In his brief tenure of ten months as SP (city) and SP (traffic), Shivdeep Waman Lande made a huge fan following. The Yuvak Sangathan Lande founded in his home district Akola after joining the Indian Revenue Service in 2004, has a membership of 70,000-odd villagers devoted to the cause espoused by him. Lande donates 60% to 70% of his pay to the Sangathan which organizes mass marriages of poor girls and runs coaching classes and a hostel for students in Akola to "aid them realize their dreams". The "worse-off among them with a spark" are adopted by the Sangathan which fully finances them till they land a job. Few in Bihar know about the social activist that Lande is. This engineering grad who quit IRS to join IPS in 2006, is known more for his proactive policing. His crackdown on spurious drugs, cosmetics and edible items; his 24X7 availability on phone  and his strictness in dealing with the high and mighty violating traffic rules saw him rise and shine in the eyes of not only the youngsters but also their guardians. Ask the Maharashtrian the difference between policing in Bihar and Maharashtra, and pat came the reply: job satisfaction. "You know why? Political interference in Bihar is negligible." Lande enjoys a clean image. But marriage is nowhere on Lande's list of priorities. "My Sangathan members are like my family; I don't think I will get time off my official and social preoccupations to devote to marriage and children," he said. From a report by Shri Raj Kumar in THE TIMES OF INDIA, November 24, 2011.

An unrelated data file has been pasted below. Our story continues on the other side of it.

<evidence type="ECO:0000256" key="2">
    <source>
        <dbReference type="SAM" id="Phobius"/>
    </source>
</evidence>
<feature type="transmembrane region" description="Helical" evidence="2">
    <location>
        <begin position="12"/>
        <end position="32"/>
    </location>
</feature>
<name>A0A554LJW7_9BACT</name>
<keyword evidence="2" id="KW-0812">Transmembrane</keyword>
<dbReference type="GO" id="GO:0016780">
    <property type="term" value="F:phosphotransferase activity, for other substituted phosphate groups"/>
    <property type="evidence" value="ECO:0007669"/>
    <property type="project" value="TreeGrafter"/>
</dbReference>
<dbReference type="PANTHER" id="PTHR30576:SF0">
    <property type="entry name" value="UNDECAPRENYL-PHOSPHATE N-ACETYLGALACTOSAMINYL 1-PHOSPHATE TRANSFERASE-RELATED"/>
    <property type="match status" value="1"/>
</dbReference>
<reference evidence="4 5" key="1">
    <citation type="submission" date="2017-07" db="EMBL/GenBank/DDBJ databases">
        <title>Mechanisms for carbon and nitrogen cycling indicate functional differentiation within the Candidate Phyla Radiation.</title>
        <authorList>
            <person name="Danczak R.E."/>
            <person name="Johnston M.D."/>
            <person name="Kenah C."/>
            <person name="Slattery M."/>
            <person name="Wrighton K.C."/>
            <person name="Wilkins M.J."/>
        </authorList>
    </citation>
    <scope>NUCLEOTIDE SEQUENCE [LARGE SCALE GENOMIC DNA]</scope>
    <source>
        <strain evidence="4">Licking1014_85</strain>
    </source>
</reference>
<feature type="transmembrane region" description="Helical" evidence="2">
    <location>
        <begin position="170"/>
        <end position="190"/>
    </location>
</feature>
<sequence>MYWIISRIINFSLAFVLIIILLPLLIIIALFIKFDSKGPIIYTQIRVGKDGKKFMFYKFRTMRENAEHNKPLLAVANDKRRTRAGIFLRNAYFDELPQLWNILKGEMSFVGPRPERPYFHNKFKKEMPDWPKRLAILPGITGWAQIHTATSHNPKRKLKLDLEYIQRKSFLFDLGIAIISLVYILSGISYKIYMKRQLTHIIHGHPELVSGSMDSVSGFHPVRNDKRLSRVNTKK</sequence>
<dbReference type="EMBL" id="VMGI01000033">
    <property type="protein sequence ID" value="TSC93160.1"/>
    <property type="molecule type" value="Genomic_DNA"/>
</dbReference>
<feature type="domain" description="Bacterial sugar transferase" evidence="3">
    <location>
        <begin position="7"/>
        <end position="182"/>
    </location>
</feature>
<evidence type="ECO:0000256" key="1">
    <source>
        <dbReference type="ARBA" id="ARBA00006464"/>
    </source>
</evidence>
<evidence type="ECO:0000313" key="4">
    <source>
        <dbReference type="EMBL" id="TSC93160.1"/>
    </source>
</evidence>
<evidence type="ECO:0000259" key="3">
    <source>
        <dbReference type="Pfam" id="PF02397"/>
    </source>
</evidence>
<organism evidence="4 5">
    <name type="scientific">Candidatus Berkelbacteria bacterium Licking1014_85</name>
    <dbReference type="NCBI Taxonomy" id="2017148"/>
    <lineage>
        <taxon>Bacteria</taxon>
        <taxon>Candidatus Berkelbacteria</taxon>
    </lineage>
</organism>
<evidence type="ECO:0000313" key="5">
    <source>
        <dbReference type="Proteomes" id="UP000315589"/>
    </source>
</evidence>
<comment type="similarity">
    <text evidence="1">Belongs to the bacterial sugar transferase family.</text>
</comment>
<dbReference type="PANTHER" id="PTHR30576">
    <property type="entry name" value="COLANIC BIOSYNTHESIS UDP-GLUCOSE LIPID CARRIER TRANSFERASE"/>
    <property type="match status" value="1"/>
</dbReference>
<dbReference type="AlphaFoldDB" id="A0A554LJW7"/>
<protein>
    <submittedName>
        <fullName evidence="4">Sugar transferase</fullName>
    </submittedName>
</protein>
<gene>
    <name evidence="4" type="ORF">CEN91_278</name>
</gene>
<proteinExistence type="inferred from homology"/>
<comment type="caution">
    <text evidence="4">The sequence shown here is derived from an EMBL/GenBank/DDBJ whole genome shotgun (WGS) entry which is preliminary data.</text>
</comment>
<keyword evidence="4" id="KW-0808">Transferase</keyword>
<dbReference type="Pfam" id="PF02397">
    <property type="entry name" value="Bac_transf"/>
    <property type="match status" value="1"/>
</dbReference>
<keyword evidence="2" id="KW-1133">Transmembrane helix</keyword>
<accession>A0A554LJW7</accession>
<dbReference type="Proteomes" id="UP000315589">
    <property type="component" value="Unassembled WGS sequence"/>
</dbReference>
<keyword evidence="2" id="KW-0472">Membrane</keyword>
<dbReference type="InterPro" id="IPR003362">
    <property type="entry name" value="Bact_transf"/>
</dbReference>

He remained a bachelor all his life and spent his energies for social causes, leading a simple, self effacing life. In the first general election (1952), M C Subrahmanyam (12 December, 1912 - 2 May,1993) campaigned for T T Krishnamachary and during the course of his interaction with the Mambalam (Chennai, Tamilnadu, Bharat) residents, saw a dire need for a health centre there. "Without waiting for the initiative of the government, he established the Public Health Centre with the support of a dedicated band of nationalistic friends," recalls C Gopalan, an associate of MC. "For decades, it was absolutely free. Then we charged as little as 50 paise and then a rupee to help continue the service. Today, we charge just Rs 40. The hospital is run through donations from philanthropists," says T A Subramanian, honorary secretary of the PHC. The service that began in a thatched shed with a part-time doctor on September 20, 1953 is today a multi-specialty hospital with 80 doctors, including specialists, and over 200 employees, including paramedics. Little wonder, the institution is today a landmark and a household name in West Mambalam. Express News Service & , December 13, 2011. (After reading a report about MC in THE NEW INDIAN EXPRESS on December 12, Shri Ratnavel, a senior citizen, donated Rs 25,000 to the PHC, reported TNIE of December 13).


Shri Hariharan, a Swayamsevak, runs a provision store in Orikkai, off Kanchipuram (Tamilnadu, Bharat). Candidate of every political party distributed cash for vote during the state Assembly elections in April 2011. While all voters accepted the money, Hariharan refused to receive it. Thus he antagonized all.  Came the local bodies election in October 2011 and along with it the usual cash for vote, delivered door to door. This time over, Hariharan accepted the money. All candidates were happy. But once the polling was over, Hariharan used the money to repair an open drainage in his street. The example set by him prompted other residents of his street to say that they too would like to put the sinful money to such public purpose. Based on a report by Shri Rama. Rajasekar in VIJAYABHARATHAM, December 23, 2011.